|The Fallout character screen.|
Of all the (computer) RPG’s I’ve played over the years, my favorite character progression system is still the one found in the 1997 classic Fallout. Why I love this system:
It’s a classless system. You can be a “rogue” or a “melee fighter” or a “gunslinger”, but the particulars of doing so are up to you. You aren’t locked into choices where being good at fighting makes you bad at conversation, or being good at stealth implies you want to steal stuff. Being classless means it’s skill-based. When you level up, your skills improve, not the base attributes. I never liked games where you can become “smarter” or “more charismatic” by fighting and leveling up. Leveling up shouldn’t change your core attributes, (or at least, not by much) it should simply allow you to better use what you were born with.
|You’re so SPECIAL.|
Every attribute is meaningful for every character, and there aren’t any obvious “dump stats”. Creating a character is a matter of balancing tradeoffs, not min-maxing the crap out of your stats. You can if you want, but you will regret that 3 charisma or 2 intelligence before you get very far.
|The list of in-game skills.|
First aid and doctor skills overlap far too much. (How could I be a master doctor and yet be inept at first aid?) Likewise, the division of weapons into six different categories seems needless, and doesn’t really lead to any interesting choices in the game. “Bare handed” and “melee combat” should really have been merged into a single skill. Also, in all my many trips through the world of Fallout, I’ve never put points into thrown weapons. For the price of one grenade you can buy enough bullets to kill a dozen foes. Grenades aren’t really helpful until you sink a lot of precious skill points into them, and they are useless if a foe is right in your face – which happens pretty often. If your skills are low, you risk hurting allies or yourself.
Steal is a neat idea, but the majority of the people in the game don’t have much worth stealing. Gambling is also a neat idea, and at higher levels you can use your master gambling skills to make good money, but it’s probably faster and more useful to just put those same points into barter. Also, I don’t know how being “skilled” can help at roulette / craps, which is what most of the gambling dens in the game seem to feature. It does help, but it shouldn’t, from a realism / simulation standpoint.
Nitpicks aside, the skill system is still rewarding. Speech is genuinely useful, and neglecting this skill will eliminate a lot of interesting in-game opportunities. It’s even possible to win the game via dialog (instead of fighting the final boss) if you have the intelligence and speech skill to convince him his plans are fatally flawed.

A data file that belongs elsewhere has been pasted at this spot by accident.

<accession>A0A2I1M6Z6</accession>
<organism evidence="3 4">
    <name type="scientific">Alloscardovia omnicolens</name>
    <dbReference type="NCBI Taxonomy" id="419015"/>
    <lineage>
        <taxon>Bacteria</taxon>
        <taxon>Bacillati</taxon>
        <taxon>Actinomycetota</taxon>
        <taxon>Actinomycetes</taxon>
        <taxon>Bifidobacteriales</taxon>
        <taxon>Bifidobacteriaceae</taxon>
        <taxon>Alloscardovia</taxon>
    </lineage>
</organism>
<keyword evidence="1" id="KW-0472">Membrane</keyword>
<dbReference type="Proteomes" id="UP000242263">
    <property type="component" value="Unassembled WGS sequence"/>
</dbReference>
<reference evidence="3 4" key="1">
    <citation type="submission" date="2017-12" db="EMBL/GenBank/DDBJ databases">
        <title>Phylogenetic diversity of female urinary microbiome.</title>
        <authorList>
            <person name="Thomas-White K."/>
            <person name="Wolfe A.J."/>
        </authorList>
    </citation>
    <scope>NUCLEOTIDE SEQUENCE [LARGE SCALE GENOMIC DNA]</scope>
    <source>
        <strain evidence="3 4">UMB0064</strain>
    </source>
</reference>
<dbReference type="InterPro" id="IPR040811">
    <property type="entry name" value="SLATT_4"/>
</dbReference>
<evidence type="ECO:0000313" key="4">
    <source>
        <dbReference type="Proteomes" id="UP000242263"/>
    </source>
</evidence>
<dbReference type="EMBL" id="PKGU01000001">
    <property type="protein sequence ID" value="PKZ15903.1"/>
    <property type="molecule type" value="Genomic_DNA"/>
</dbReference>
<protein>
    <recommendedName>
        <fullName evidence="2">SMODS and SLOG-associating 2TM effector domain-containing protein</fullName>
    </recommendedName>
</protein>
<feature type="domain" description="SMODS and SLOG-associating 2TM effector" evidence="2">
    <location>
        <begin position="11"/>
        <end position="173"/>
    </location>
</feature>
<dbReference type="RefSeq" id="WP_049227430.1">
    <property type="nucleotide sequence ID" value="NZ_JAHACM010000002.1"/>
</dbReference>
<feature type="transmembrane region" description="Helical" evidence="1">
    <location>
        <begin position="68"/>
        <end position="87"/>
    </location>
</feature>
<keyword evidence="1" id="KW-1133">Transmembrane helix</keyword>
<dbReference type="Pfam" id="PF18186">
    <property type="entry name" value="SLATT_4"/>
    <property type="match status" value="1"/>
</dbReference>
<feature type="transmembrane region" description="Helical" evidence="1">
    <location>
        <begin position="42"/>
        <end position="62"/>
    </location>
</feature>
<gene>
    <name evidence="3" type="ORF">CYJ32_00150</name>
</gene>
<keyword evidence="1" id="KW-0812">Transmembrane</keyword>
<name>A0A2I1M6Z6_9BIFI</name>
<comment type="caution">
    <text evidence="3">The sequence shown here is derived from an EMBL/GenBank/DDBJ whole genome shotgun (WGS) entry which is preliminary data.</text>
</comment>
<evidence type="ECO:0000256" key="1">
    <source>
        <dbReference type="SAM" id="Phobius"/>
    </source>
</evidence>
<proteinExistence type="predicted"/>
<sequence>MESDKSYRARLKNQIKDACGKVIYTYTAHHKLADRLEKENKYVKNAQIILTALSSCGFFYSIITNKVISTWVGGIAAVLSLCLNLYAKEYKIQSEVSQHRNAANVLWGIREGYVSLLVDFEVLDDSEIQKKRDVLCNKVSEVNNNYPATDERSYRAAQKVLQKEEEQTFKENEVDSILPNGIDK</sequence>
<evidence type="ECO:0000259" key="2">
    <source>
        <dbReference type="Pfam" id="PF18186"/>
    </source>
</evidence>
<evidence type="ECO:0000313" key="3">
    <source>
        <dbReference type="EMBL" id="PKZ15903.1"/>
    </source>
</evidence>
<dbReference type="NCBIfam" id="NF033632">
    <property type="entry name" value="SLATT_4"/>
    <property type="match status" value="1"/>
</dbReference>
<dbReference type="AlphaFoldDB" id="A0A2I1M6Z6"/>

|This is the list of optional traits. You can pick any two of these at the start of the game. Every three levels, you’ll be offered a list of perks to choose from. I’ve been through this game a lot of times, and I’ve still never seen them all.|
The list of available perks changes based on your attributes. So, if your agility is high enough you might be offered a perk that lets you move more spaces during your combat turn, or if your intelligence is high enough you could get one that will aid you in using B.S. to get your way in conversations.
It’s an interesting, varied, robust, well-balanced system. I doubt we’ll ever see its like again. Bethesda is coming out with a new Fallout title. They’re keeping the SPECIAL system, but moving the combat to real-time. Since a great deal of the original system was built around turn-based combat using “action points”, a lot of the usefulness of the original attributes and perks will be lost. But hey, who needs depth and gameplay when you have OMG LOOKIT THE PRETTY PIXULS SWEET GRAFIX!!!!!!111!!
(To be fair, a turn-based game would be a fantastic gamble for them, while “Oblivion, but in a post-nuclear wasteland” is pretty much a slam-dunk. It’s not their fault my favorite gameplay mechanics are unpopular. Executive Producer Todd Howard is taking the game very seriously. He knows the game has big shoes to fill. Turn based or not, I know I’ll buy the game if they don’t put the thing out of my reach with outrageous system specs.)
A bit of frivolity below the fold.
This is a novelty character I’m playing with. I tried to design a character as much like myself as possible. My IN and CH scores shouldn’t be quite that high, but the game makes you spend all your character points. Putting the points into IN and CH felt more honest than putting them into, say ST or EN. Maybe there is a hack out there that will let me nerf my scores down to where they should be.
I want to try to beat the game like this, although even with my inflated scores above it would be pretty challenging.
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